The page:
best file system NTFS or FAT32??

Discussion in 'Windows Desktop Systems' started by roberto, Mar 11, 2002.

  1. roberto

    roberto Guest

    I'm currently starting with a clean disk installing XP home onto a partion of about 5gb, then splitting the remainder into another drive of 5gb for a mirror copy of my C: with partion magic, then the remainder 30gb into 3 equal 10gb drives for storing music, videos, graphics etc..

    just wondered which is best file system??

    also which is way to default ;my docs and regular file saves to another drive other than the default c:?? is this via powertoys ui tweaking?

    and finally also which is best way to back up 'my docs' other than using a local drive partition?

    thanks for any advice
  2. Qumahlin

    Qumahlin Moderator

    you can change where the items are default saved using tweakui and such,

    As for what is better Fat32 or NTFS, it always turns into an opinion battle. NTFS is far more secure and such and is 99% of the time a more efficient and faster file system, the only slowdown that it has is for optimization and such it updates a files time stamp at every access and this can cause a small performance hit. if you go for NTFS you can just disable the time stamp updating in the registry

    So personally i'd go for NTFS ;)
  3. Binary

    Binary Guest

    Maybe you can read before making a decision. Certainly NTFS has many advantages, but these are only interesting if you really use them. I still don't know the advantage of having access control when you only use the default settings. And the biggest drawback: you cannot simply access NTFS from a bootable floppy as is the case with FAT32. So the only correct answer seems to me: know the pros and cons first, then decide.
  4. roberto

    roberto Guest

    Thanks Binary.
    Yeah I think the features asssociated with the ntfs type revolve around privacy and security issues surrounding more NT users, I dont think I wanna get locked out of my own files in the event of a crash. At least it seems with the FAT32 stystem, I can still get access with a boot disk as you suggest.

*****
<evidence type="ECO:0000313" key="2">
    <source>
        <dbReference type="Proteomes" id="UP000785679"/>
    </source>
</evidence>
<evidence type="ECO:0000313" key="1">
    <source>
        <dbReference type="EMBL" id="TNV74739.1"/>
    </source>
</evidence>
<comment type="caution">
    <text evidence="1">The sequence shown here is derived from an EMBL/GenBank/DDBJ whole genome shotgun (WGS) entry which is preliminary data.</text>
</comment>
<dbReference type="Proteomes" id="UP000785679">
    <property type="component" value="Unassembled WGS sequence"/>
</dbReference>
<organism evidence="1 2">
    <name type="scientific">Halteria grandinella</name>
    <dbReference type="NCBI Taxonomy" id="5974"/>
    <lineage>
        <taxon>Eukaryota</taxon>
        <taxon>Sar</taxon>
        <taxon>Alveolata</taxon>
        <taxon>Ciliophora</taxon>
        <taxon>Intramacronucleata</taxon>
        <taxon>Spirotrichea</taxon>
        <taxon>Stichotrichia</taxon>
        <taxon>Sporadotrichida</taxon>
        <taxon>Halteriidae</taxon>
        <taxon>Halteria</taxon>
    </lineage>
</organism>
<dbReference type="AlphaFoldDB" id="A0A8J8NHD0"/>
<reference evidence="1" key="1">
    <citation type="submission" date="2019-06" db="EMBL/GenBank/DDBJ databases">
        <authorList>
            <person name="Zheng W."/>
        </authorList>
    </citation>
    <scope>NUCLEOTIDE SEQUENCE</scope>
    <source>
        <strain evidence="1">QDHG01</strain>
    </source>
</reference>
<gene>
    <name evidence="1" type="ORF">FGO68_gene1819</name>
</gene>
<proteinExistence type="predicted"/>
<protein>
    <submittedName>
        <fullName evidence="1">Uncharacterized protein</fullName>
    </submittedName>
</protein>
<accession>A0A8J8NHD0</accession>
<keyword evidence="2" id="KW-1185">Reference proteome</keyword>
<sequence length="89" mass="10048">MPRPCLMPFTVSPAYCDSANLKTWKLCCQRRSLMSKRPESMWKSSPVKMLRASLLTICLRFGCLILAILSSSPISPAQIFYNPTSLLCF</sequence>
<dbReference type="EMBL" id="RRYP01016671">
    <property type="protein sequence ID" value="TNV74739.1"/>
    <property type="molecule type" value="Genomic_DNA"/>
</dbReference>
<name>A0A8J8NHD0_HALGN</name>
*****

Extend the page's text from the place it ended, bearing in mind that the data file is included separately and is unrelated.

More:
5. Qumahlin

    Qumahlin Moderator

    Ok, lemme clear up a myth.

    You can access NTFS drives with a bootdisk, just not a FAT32 bootdisk, you can make the NTFS bootdisk or there is a program out there that I forget the name of, but it allows you to boot almost any os

    What did you think happens when NTFS sytems crash and we can't us a bootdisk? we just reformatted em or somethin? lol
  6. Lonman

    Lonman Bleh!

    I have to recommend NTFS. I've been running it for a couple months now and have nothing but good to report. I've managed to freeze my computer multiple times while ripping dvd's and what-not (typical stuff when dealing with memory intensive apps IMO). Each time I reboot it will do a chkdsk and I have had NO lost clusters, etc. Not only does ntfs offer a multitude of security related enhancements... it's far superior in preserving itself. When I was running Fat32 (still do on my 'escape' OS primary partition - Win2k on 2 gig primary) and had to do a reset because of a system lock... I'd almost always muck something up until I finally got to the point of needing a clean install to fix what got hammered.

    I did have a bad experience in Win2k and ntfs (losing everything), but that was because I was green (new) to ntfs and didn't know how to recover from that type of crash. Now I run 2k on my primary partition 'just in case,' but there are other options available for that type of occurance... repair installation being the primary option (even if it's just to rescue data). There are other options available too, as Qumahlin points out, and these are only going to get better.

    You're eventually going to come to a time when you'll need to go to a newer fs (maybe you want to buy a large drive and want a MONSTER partition), I'd suggest doing your research, read about ntfs and the other files systems (fat32, fat16) at the microsoft website and make the conversion... begin learning it now so you can become familiar with it. Hey, you got a great new OS in XP... take advantage of it's supported features.